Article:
tags: racism, Native Americans, genocide, deportation, Ethnic Cleansing
Claudio Saunt is the Richard B. Russell Professor in American History, co-director of the Center for Virtual History, and associate director of the Institute of Native American Studies, all at the University of Georgia. His latest book is Unworthy Republic (2020). He lives in Athens, Georgia.
Several years ago, I inherited a cache of papers from my grandfather, Zoltán. He escaped from Sátoraljaújhely, a small town in northeastern Hungary, in December 1937. After arriving in Cleveland, Ohio, he began corresponding with his parents, sister, brother and friends who had remained behind. The letters run through to the end of 1943. In January 1945, after a year of silence from his family, he sent a telegram: ‘anxious to hear about you and about all relatives. How could we assist you?’ He was unaware that they had been deported to Auschwitz. None survived.
Reading the correspondence, I couldn’t help but think about the deportation that occurred near my current home in Athens, Georgia, a little more than a century earlier. In May 1830, the United States Congress passed "an Act to provide for an exchange of lands with the Indians," authorising the US federal government to uproot and transport 80,000 people from their homes east of the Mississippi. By river and road, the federal government intended to deport them to a newly segregated region called ‘Indian Territory’, land that would be absorbed later into the states of Oklahoma and Kansas. Some of the main streets in Athens, Georgia – Lumpkin, Clayton, Dearing – bear the names of local figures who played significant roles in this earlier deportation, known today as ‘Indian Removal’.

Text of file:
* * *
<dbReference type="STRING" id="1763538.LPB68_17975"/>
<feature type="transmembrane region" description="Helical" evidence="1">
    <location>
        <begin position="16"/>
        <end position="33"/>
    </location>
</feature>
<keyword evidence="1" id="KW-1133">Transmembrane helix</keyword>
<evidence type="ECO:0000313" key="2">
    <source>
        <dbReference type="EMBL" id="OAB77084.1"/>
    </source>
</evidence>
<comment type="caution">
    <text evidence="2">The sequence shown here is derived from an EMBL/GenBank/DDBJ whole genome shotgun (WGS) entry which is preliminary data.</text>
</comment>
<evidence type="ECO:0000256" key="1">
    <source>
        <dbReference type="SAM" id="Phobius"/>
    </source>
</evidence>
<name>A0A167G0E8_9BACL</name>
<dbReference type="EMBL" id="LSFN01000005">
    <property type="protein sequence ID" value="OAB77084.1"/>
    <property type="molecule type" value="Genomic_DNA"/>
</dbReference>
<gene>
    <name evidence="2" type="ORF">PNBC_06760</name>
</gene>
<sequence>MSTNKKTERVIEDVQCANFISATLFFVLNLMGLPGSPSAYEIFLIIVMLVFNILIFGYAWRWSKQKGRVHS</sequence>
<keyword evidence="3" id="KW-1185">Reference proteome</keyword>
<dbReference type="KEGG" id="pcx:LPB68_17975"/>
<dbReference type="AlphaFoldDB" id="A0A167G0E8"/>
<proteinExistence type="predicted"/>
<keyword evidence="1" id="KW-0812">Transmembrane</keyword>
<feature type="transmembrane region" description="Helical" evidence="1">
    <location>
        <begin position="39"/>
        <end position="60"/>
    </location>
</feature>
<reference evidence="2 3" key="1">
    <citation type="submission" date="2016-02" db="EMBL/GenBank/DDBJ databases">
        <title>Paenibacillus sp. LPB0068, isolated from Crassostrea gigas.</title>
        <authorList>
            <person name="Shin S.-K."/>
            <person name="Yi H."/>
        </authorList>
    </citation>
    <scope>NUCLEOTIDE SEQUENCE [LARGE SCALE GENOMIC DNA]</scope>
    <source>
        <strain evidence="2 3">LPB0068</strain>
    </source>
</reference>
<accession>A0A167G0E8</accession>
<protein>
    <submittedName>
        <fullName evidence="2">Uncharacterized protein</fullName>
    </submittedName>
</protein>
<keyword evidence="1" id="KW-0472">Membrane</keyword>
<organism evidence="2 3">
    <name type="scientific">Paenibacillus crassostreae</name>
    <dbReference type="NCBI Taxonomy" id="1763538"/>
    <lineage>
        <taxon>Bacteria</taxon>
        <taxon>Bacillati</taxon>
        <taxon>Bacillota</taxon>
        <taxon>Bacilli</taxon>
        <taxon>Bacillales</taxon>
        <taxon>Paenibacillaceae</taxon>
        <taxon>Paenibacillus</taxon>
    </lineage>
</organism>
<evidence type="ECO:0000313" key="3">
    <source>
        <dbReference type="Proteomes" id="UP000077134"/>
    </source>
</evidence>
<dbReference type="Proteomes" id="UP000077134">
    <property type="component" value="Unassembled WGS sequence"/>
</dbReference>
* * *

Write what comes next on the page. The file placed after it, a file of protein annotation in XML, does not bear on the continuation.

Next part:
The 80,000 victims of this state-sponsored forced relocation make up only a fraction of the hundreds of thousands of Indigenous Americans dispossessed since Europeans arrived in the Americas. But they represent nearly the entire native population then remaining in the US, excluding the nation’s unorganised western territories. By the end of the decade-long operation, only a few thousand Native Americans remained east of the Mississippi. The federal government deported the Choctaws, Chickasaws, Creeks, Cherokees and Seminoles from the country’s South, and the Delawares, Miamis, Odawas, Shawnees, Wyandots, Potawatomis and others from the North. In 1838, one recent immigrant to the Choctaws’ and Chickasaws’ Mississippi homelands rejoiced that ‘An Indian is now a rare sight.’ The secretary of war Lewis Cass celebrated that it was now possible to draw a line down the continent. ‘Indians’ lived on one side, he said, ‘our citizens’ on the other.
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